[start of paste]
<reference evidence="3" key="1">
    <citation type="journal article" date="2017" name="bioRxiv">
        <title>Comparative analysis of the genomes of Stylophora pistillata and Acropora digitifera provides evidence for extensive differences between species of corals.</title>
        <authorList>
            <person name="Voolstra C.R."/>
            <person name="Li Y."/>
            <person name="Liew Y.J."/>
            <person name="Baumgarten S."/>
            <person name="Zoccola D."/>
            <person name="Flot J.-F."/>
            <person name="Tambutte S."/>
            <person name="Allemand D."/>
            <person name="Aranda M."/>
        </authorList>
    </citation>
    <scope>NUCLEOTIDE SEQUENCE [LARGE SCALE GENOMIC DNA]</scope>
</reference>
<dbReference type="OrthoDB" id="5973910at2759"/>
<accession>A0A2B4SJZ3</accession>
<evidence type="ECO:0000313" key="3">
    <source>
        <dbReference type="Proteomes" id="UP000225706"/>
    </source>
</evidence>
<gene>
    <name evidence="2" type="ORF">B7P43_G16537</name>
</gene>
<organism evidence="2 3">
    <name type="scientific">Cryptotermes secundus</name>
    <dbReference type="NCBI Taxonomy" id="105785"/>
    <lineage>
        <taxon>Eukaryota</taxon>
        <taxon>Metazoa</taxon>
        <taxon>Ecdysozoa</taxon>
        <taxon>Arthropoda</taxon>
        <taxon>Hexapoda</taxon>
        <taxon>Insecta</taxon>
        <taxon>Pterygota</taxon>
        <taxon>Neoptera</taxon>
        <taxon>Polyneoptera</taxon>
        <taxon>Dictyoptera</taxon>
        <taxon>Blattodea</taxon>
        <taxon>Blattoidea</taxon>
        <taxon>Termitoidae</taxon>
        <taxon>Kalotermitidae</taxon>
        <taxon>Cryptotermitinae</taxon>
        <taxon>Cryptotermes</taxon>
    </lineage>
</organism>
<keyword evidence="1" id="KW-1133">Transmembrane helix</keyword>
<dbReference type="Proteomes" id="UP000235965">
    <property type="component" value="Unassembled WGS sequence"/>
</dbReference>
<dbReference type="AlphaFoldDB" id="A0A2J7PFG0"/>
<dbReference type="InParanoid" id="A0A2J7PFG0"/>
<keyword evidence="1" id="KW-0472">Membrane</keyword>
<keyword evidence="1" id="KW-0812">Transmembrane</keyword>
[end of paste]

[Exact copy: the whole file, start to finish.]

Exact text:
<reference evidence="3" key="1">
    <citation type="journal article" date="2017" name="bioRxiv">
        <title>Comparative analysis of the genomes of Stylophora pistillata and Acropora digitifera provides evidence for extensive differences between species of corals.</title>
        <authorList>
            <person name="Voolstra C.R."/>
            <person name="Li Y."/>
            <person name="Liew Y.J."/>
            <person name="Baumgarten S."/>
            <person name="Zoccola D."/>
            <person name="Flot J.-F."/>
            <person name="Tambutte S."/>
            <person name="Allemand D."/>
            <person name="Aranda M."/>
        </authorList>
    </citation>
    <scope>NUCLEOTIDE SEQUENCE [LARGE SCALE GENOMIC DNA]</scope>
</reference>
<dbReference type="OrthoDB" id="5973910at2759"/>
<accession>A0A2B4SJZ3</accession>
<evidence type="ECO:0000313" key="3">
    <source>
        <dbReference type="Proteomes" id="UP000225706"/>
    </source>
</evidence>
<gene>
    <name evidence="2" type="ORF">B7P43_G16537</name>
</gene>
<organism evidence="2 3">
    <name type="scientific">Cryptotermes secundus</name>
    <dbReference type="NCBI Taxonomy" id="105785"/>
    <lineage>
        <taxon>Eukaryota</taxon>
        <taxon>Metazoa</taxon>
        <taxon>Ecdysozoa</taxon>
        <taxon>Arthropoda</taxon>
        <taxon>Hexapoda</taxon>
        <taxon>Insecta</taxon>
        <taxon>Pterygota</taxon>
        <taxon>Neoptera</taxon>
        <taxon>Polyneoptera</taxon>
        <taxon>Dictyoptera</taxon>
        <taxon>Blattodea</taxon>
        <taxon>Blattoidea</taxon>
        <taxon>Termitoidae</taxon>
        <taxon>Kalotermitidae</taxon>
        <taxon>Cryptotermitinae</taxon>
        <taxon>Cryptotermes</taxon>
    </lineage>
</organism>
<keyword evidence="1" id="KW-1133">Transmembrane helix</keyword>
<dbReference type="Proteomes" id="UP000235965">
    <property type="component" value="Unassembled WGS sequence"/>
</dbReference>
<dbReference type="AlphaFoldDB" id="A0A2J7PFG0"/>
<dbReference type="InParanoid" id="A0A2J7PFG0"/>
<keyword evidence="1" id="KW-0472">Membrane</keyword>
<keyword evidence="1" id="KW-0812">Transmembrane</keyword>